We hope that this article has helped inspire you to visit Udine, Italy. If you have any questions about the destination or have your own travel tips to share please leave these in the comments below.

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Udine is the capital of the Province of Udine in the Italian Region of Friuli-Venezia Giulia . Friuli is known as a region of wines, prosciutto di San Daniele and Montasio cheese. Udine is an excellent location to taste these products and to start a visit to this less traveled part of Italy.

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Udine is a quiet and stately provincial capital - and also the unofficial capital of Friuli (Forum Iulii- Cividale del Friuli ), which comprises the largest part of the Region of Friuli-Venezia-Giuli. While the once-great seaport of Trieste is the regional capital and reigns over the coast, Udine presides over the region's inland plains and its Alpine peaks. For centuries Udine was a Venetian city - in contrast to Trieste, which was part of the Austrian Empire.

Get in [ edit ]


By plane [ edit ]

Udine is 40 km from Trieste Airport, which has daily flights to London Stansted, Milan, Munich and Rome, and less regular flights to Birmingham, Brussels, Valencia and other locations in Europe. Other popular nearby airports include Venice Marco Polo , Treviso (Venice) - both about an hour away by car or train - and Ljubljana, Slovenia less than two hours drive from Udine.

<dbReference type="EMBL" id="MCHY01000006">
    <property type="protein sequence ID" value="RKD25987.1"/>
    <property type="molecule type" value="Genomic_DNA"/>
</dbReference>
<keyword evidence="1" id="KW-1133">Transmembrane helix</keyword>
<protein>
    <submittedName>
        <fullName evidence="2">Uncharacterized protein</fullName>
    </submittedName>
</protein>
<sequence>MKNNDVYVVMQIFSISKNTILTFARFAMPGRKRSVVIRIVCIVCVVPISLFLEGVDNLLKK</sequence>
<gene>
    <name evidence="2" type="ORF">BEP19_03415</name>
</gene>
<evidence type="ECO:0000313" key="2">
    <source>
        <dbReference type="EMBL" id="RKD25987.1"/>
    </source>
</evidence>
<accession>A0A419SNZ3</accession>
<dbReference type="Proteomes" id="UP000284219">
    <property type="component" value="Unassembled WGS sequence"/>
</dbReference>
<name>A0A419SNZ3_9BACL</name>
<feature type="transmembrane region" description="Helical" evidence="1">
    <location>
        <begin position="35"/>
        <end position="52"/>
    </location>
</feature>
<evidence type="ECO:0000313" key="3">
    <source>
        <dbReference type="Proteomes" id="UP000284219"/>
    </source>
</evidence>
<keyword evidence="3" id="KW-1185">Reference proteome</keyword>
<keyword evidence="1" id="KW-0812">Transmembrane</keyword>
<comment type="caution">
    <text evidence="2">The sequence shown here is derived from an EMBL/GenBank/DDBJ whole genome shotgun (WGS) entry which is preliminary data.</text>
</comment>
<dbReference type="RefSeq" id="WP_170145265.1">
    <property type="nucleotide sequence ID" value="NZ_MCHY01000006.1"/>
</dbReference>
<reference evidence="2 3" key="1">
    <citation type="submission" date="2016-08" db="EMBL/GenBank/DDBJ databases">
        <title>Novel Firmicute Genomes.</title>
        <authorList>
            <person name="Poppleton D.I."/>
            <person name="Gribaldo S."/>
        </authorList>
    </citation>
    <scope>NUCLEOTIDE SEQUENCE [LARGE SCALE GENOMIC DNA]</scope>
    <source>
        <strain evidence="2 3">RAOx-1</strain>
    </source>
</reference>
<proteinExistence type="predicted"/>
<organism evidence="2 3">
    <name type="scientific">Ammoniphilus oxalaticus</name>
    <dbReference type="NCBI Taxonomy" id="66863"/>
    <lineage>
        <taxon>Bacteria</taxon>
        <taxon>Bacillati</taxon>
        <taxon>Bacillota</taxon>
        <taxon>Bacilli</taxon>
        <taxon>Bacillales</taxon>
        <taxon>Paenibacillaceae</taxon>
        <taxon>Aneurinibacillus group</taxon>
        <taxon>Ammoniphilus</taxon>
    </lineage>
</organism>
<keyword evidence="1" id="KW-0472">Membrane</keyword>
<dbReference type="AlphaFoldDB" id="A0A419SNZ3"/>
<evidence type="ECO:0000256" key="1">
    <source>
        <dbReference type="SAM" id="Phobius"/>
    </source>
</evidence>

By train [ edit ]

From rest of Italy. The train from Venice / Mestre takes just over an hour and a half (unless you catch one of the locals that makes all the stops for a two-hour ride). Trieste is just over an hour away. Trains to Venice and Trieste run almost every hour. One train a day goes direct to Milan , and another to Rome (otherwise, change in Venice/Mestre).

From Austria : Venice-bound daytime (2 per day) and night trains from Vienna have a stop at Udine. There also exist two regional trains per day from Villach , and buses from Villach and Klagenfurt .

From Slovenia : The most convenient and frequent method may be to take a train to Nova Gorica , walk across the border to Gorizia and onwards to the city's train station and take one of the frequent trains coming from Trieste to Udine. Also, you can take a train from Ljubljana to Udine for €15.6 one way. The train leaves Ljubljana just before 06:00 and arrives after almost four hours to Udine. You can return on the same day from Udine at 17:54 and be in Ljubljana before 22:00. This way you have 8 hours of sightseeing in Udine, perfect for a day trip. Of course you can stop in Trieste instead on the way.

By car [ edit ]

By highway (A4/A55), Udine is about an hour from Trieste, an hour and a half from Venice and from Villach, Austria, and under two hours from Ljubljana, Slovenia.

By bus [ edit ]

Get around [ edit ], see [ edit ].

udine tourist map

  • Castello di Udine . From the monumental staircase of Udine's Castle, which rises on a low hill about the city, you can admire the Julian Alps rising above the Friuli Plains. The Castle hosts the City Museums of art and archeology. In the map rooms on the top floor, you can see how Udine and surrounding Friuli shifted from being part of the medieval Patriarch of Aquilea to the Venetian Republic, then the Austrian Empire and finally, Italy.  
  • Santa Maria di Castello . A church next to the Castle coloured by beautiful frescoes.  

udine tourist map

  • Piazza Liberta' . At the foot of the Castle hill is Piazza Liberta', which the tourist office calls the "most beautiful square in Venetian style on earth". Here you find the Loggia del Lionello, built in the 1400s, and across the street, the Tower of the Two Moors, giant statues (similar to those in St Mark's Square in Venice) on either side of a huge bell. They ring the hours.